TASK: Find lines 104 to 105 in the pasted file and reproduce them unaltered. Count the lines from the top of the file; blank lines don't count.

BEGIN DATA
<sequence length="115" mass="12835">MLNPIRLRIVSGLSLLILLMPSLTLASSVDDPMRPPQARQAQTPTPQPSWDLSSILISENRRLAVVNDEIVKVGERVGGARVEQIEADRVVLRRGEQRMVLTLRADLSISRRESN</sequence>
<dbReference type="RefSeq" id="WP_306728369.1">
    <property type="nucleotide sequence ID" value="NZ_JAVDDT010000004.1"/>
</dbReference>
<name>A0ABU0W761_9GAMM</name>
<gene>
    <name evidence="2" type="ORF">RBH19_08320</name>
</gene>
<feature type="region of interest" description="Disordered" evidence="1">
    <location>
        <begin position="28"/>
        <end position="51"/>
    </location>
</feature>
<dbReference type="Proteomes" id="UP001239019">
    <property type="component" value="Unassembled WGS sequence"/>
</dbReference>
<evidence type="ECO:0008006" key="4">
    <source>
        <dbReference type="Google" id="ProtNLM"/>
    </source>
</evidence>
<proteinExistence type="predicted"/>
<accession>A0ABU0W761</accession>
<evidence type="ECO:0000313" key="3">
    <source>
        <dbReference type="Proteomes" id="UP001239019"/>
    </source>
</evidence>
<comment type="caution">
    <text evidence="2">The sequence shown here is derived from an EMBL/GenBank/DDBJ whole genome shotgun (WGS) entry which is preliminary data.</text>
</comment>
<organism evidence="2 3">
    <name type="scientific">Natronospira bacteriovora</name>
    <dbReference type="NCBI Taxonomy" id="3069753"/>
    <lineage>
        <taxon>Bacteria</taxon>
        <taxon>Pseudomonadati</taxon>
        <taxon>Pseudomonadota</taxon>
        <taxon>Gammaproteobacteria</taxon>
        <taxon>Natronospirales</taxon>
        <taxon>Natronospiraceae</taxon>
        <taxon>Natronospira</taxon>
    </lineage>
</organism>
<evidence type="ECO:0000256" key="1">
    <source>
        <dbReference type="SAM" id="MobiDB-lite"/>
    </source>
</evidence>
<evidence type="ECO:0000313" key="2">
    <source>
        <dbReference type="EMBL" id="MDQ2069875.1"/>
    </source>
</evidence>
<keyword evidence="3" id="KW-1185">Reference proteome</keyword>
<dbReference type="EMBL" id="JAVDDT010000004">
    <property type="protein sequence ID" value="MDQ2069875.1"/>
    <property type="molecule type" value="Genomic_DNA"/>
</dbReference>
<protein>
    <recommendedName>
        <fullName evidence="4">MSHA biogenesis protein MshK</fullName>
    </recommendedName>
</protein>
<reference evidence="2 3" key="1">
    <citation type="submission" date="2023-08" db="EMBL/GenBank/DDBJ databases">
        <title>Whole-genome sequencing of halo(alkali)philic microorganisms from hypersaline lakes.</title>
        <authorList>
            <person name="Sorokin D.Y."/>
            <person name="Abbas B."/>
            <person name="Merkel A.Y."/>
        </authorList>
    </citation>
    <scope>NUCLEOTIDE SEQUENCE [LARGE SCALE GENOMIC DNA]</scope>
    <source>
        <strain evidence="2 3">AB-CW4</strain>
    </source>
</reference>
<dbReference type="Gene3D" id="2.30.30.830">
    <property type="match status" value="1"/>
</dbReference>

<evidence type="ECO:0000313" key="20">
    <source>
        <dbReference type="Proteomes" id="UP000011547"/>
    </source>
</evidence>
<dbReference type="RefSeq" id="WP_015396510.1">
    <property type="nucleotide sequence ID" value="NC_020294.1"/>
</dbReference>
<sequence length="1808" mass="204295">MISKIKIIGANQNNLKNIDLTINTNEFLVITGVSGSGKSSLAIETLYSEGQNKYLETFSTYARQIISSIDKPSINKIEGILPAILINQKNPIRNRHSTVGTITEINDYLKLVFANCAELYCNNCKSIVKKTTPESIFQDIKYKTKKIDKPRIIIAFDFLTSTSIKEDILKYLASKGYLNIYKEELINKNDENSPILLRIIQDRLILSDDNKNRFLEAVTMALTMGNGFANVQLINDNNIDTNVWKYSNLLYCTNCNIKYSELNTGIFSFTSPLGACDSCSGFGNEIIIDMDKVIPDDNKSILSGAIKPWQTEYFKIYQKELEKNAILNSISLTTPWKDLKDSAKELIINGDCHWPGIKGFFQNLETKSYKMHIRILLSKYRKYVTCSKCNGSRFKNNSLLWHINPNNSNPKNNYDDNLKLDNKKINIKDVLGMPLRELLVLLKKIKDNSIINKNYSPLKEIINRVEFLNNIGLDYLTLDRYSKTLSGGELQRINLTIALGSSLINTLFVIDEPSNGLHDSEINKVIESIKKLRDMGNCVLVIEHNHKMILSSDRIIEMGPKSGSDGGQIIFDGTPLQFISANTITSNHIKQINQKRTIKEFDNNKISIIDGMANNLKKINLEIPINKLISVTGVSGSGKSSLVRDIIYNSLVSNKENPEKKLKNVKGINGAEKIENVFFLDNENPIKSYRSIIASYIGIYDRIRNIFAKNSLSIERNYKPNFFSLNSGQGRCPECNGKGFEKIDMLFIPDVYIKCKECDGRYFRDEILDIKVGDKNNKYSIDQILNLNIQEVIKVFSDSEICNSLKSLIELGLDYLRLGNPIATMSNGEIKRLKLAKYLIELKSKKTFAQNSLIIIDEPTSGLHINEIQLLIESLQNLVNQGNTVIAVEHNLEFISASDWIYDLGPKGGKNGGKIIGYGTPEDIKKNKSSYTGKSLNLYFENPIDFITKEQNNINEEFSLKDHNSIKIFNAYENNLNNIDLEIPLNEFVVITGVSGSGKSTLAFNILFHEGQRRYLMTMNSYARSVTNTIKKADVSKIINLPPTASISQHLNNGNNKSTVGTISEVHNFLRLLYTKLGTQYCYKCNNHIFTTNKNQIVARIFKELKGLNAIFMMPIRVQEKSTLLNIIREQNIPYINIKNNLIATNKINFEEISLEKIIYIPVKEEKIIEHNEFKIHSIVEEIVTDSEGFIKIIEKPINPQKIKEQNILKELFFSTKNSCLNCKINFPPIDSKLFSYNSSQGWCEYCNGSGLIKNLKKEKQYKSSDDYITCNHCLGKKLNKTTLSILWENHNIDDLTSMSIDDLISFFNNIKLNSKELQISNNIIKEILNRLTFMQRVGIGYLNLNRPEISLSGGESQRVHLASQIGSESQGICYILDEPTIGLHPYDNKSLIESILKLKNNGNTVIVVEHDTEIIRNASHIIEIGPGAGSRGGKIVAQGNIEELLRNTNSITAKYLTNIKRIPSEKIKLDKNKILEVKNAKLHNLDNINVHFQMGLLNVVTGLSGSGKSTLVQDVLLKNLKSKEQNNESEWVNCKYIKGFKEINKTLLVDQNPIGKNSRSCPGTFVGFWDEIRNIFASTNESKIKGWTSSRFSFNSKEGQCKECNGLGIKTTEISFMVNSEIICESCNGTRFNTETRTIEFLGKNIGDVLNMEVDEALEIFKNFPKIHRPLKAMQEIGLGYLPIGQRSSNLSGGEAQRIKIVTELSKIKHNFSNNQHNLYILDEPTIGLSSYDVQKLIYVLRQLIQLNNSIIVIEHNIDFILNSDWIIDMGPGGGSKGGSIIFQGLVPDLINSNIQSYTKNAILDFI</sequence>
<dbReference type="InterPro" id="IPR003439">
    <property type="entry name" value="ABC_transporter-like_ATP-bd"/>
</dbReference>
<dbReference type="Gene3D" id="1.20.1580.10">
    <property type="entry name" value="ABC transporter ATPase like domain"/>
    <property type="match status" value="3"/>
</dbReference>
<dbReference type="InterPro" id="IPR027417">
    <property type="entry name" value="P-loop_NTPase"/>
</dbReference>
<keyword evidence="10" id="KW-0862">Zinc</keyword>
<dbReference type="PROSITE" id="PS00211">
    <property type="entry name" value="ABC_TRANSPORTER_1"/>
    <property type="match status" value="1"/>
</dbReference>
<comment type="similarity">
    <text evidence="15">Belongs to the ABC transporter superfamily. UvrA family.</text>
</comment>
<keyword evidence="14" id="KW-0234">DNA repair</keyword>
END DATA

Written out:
    <property type="entry name" value="ABC_TRANSPORTER_1"/>
    <property type="match status" value="1"/>